The Washington Post

Netflix prices are rising today. But existing subscribers will get a 2-year reprieve.

Netflix chief executive Reed Hastings talks with media at the Google/Netflix White House Correspondent's Association weekend party at United States Institute of Peace in Washington. (Tony Powell/ Netflix)

Get ready: The price hikes are here.

On Friday, Netflix announced that it's raising prices on new subscribers by $1 a month.

"We previously announced that we planned to increase our price slightly for new members. That increase is happening today," Netflix spokesman Joris Evers confirmed in an e-mail.

The price hike won't affect existing subscribers, for now. They will get a two-year reprieve. "Existing Netflix members get to keep their current (US$7.99) price for two years, enjoying HD-quality movies and TV shows on any two screens at the same time," Evers added.

According to a report by the Guardian, customers can also avoid paying extra by subscribing only to Netflix's standard-definition stream.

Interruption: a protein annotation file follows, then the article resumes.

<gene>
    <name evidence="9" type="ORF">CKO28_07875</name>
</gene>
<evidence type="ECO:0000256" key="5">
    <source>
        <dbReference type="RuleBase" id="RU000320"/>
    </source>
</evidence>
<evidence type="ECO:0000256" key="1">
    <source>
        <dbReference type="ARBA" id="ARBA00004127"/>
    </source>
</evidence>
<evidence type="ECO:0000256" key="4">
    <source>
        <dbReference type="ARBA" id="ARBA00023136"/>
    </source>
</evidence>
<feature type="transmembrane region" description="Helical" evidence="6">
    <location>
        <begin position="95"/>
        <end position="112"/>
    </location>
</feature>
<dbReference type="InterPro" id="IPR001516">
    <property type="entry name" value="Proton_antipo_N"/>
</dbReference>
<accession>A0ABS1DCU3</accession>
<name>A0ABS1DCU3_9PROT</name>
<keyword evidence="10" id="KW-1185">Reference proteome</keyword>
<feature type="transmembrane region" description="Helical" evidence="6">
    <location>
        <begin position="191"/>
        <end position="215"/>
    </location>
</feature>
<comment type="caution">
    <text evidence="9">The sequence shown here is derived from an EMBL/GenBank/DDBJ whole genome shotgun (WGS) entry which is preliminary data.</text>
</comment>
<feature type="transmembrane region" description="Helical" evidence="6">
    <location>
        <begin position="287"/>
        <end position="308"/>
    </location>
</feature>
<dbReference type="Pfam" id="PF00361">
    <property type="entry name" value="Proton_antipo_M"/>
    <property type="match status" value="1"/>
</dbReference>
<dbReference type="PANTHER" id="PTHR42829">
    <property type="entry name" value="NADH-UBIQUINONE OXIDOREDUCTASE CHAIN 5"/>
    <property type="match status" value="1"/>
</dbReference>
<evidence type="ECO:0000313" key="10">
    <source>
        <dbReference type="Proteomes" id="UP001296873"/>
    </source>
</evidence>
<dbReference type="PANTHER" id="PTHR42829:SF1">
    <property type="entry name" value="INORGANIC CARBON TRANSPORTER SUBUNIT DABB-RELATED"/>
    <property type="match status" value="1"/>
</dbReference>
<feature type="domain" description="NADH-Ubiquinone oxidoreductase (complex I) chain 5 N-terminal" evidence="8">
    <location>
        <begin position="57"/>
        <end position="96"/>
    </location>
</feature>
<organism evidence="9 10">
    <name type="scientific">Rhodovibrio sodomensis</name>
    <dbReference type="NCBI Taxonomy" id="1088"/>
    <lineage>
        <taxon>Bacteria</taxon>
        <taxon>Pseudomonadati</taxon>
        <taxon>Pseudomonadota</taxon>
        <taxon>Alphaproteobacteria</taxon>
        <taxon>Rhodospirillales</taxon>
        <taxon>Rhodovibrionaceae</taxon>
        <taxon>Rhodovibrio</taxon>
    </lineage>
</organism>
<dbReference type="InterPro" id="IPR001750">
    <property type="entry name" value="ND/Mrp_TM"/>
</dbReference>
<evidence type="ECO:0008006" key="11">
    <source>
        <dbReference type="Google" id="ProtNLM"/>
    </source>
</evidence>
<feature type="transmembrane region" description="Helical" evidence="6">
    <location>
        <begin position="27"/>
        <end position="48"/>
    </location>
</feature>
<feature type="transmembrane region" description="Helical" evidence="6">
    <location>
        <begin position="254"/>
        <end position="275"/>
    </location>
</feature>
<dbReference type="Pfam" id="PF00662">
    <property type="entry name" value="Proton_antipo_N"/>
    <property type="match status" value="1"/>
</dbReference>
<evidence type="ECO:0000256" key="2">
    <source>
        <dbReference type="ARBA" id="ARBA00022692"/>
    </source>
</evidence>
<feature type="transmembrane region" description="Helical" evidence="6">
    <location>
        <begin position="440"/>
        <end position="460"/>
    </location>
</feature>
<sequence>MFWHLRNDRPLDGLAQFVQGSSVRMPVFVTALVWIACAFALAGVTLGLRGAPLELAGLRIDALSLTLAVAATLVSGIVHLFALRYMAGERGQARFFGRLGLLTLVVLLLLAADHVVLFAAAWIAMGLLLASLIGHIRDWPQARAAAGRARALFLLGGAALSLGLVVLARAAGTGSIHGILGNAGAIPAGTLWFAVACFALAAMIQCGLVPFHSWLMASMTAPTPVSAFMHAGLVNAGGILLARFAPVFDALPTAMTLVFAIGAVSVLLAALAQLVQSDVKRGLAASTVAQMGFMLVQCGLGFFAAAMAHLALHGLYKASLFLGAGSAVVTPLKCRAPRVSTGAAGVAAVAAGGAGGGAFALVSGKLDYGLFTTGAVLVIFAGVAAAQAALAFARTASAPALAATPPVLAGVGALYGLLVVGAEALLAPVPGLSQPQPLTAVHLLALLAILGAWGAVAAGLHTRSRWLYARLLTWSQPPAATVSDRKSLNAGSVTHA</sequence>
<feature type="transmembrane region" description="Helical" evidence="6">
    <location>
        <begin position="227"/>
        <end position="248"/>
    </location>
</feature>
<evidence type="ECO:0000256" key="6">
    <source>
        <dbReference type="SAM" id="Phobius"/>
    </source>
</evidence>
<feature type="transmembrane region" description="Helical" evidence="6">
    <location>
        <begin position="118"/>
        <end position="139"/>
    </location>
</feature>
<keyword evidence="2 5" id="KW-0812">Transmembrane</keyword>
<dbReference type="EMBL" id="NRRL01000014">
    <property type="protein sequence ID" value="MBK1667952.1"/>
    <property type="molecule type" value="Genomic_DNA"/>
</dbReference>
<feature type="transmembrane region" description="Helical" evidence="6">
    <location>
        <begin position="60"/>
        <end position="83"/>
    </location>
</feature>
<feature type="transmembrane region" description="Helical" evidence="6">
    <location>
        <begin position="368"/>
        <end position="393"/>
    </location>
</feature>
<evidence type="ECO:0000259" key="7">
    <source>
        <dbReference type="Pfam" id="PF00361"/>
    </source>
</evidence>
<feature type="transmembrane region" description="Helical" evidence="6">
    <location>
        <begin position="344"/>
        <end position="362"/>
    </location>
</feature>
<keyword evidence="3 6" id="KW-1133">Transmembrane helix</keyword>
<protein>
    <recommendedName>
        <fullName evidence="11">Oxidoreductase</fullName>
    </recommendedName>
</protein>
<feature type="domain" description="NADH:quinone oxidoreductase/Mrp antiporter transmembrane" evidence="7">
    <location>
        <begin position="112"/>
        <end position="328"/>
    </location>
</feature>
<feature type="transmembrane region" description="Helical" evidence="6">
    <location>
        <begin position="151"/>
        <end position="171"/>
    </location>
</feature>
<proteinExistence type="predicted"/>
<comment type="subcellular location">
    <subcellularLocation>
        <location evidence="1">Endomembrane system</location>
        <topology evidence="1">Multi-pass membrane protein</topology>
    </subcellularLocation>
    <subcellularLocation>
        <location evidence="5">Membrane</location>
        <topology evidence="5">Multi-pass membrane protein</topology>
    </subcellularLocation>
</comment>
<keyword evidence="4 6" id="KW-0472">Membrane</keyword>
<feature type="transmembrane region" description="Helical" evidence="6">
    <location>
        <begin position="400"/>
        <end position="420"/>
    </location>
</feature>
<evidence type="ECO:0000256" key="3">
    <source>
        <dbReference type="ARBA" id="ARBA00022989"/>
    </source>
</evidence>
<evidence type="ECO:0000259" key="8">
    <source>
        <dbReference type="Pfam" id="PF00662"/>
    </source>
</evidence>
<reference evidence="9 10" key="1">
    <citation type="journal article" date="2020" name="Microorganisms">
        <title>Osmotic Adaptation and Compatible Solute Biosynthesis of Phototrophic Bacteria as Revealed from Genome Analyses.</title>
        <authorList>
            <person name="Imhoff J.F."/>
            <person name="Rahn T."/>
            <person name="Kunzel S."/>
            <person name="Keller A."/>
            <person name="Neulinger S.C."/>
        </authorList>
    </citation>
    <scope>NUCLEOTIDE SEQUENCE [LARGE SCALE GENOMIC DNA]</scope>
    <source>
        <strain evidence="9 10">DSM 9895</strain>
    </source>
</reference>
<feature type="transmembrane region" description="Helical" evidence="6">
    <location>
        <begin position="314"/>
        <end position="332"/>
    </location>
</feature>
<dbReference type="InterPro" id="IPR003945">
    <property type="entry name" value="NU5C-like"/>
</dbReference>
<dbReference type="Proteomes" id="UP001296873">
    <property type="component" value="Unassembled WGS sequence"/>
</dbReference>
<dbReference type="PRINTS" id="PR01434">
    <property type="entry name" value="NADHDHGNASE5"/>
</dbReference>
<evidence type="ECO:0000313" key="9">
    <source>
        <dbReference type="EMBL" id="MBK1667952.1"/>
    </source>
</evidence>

Netflix appears to be making good on its promise earlier this year to raise prices across the globe as its content costs increase. In January, Netflix increased fees in Ireland as a test — and the sky didn't come falling down. A related concern has been whether part of the increase has to do with Netflix's controversial interconnection deal with Comcast. For its part, Comcast has pointed to reports suggesting that Netflix is actually saving money by sending its video traffic directly to Comcast's door. We still don't know the actual terms of that deal.

Brian Fung covers technology for The Washington Post, focusing on telecommunications and the Internet. Before joining the Post, he was the technology correspondent for National Journal and an associate editor at the Atlantic.



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